Langerhans Cell Histiocytosis (LCH) is a rare and complicated disease. The pathophysiology of this disorder is still debated. Around half of all LCH cases present with a mutation in the gene BRAF resulting in a constitutively active protein. Until recently the other half of patients were left without knowledge of what is driving the disease. This technology identifies another driving mutation that is present in around 50% of all BRAF negative LCH cases. The most exciting aspect of this discovery is there is already a clinically approved therapeutic which targets this protein.
New mutation identified in a large portion of Langerhans cell histiocytosis patients
Langerhans Cell Histiocytosis (LCH) is a complex and rare disease. More often observed in children and adolescents this disease can present itself relatively benign or extremely aggressive. There is no clinically approved therapy for the direct treatment of LCH, however recent advances in the genetic understanding of LCH has led to some exciting options for the future. One mutation that is found in about 50% of LCH cases is a mutation in a protein called BRAF. There are clinically available drugs which target BRAF and those have shown to provide benefit for patients with this mutation. However the remaining 50% which do not have the BRAF mutation are without targeted therapies. This technology however identifies that about half of the LCH cases that do not have the BRAF mutation have a mutation in another protein. Even more intriguing is there is also a clinically approved drug which targets this gene. This technology could be used to identify patients with LCH which would likely benefit from this treatment.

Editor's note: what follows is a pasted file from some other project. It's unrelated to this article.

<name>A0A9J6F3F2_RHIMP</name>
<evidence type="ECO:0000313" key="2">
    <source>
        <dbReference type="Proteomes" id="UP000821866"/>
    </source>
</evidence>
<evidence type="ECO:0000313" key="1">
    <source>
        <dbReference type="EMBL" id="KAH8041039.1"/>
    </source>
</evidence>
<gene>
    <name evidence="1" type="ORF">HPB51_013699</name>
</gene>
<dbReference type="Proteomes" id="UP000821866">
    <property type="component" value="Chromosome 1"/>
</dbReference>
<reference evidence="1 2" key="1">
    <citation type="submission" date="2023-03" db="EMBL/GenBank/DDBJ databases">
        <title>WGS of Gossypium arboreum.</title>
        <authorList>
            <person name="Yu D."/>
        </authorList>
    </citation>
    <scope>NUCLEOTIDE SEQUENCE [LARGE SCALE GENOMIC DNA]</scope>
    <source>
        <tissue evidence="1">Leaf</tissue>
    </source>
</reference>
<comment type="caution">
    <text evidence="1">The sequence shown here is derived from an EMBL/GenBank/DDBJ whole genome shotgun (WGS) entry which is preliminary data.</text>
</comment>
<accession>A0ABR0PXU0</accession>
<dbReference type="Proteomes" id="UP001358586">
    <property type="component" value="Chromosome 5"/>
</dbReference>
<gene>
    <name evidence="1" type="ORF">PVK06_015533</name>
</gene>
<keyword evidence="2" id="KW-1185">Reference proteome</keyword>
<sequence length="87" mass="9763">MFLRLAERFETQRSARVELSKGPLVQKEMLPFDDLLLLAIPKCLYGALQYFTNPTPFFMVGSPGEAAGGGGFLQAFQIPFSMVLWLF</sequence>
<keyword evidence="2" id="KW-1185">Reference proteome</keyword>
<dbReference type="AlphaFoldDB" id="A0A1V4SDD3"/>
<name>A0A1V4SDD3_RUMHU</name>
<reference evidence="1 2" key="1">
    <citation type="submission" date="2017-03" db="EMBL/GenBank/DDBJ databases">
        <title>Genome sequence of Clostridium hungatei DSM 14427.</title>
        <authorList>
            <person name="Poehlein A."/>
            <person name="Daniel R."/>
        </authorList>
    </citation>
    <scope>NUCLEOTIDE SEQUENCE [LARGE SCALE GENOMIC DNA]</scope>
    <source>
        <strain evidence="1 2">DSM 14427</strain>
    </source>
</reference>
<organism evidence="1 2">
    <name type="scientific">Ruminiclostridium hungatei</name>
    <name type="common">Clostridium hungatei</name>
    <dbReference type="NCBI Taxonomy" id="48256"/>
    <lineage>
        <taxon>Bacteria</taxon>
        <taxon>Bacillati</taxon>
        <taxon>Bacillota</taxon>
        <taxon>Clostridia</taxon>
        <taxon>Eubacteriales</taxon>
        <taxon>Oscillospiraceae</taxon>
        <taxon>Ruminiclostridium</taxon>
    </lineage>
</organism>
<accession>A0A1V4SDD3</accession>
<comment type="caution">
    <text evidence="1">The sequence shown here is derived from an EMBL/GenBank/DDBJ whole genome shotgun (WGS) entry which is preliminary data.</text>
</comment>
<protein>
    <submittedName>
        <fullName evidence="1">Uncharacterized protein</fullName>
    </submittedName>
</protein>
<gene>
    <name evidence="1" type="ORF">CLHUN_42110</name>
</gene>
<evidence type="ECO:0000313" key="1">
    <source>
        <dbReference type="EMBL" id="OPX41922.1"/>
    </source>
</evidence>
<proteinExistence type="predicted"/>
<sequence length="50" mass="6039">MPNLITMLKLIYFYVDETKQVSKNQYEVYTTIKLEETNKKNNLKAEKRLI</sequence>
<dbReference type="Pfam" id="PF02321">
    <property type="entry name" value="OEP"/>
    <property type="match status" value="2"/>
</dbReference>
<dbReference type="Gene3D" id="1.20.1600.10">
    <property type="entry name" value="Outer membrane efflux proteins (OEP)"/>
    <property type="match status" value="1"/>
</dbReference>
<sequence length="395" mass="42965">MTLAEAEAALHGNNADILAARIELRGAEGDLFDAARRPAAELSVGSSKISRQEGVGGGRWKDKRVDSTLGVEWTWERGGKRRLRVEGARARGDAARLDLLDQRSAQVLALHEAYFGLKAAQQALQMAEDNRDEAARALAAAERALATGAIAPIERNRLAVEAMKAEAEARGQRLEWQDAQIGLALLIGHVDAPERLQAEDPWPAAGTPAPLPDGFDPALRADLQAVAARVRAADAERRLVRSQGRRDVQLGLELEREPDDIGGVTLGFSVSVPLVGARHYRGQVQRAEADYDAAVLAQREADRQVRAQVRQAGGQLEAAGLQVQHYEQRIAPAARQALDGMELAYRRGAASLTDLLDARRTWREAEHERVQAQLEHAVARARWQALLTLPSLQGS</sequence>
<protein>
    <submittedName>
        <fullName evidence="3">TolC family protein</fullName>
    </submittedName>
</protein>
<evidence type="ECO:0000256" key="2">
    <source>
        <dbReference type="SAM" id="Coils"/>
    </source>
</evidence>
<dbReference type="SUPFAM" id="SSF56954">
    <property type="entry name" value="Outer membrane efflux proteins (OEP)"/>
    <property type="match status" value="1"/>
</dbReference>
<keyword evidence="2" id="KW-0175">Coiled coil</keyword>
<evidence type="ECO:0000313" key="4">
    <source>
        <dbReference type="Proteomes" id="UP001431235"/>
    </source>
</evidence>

- Diagnose BRAF negative LCH
- Permit treatment of LCH with MAP2K1 inhibitors
- Potential for safer, more targeted therapies
- Prognostic marker could anticipate an aggressive disease early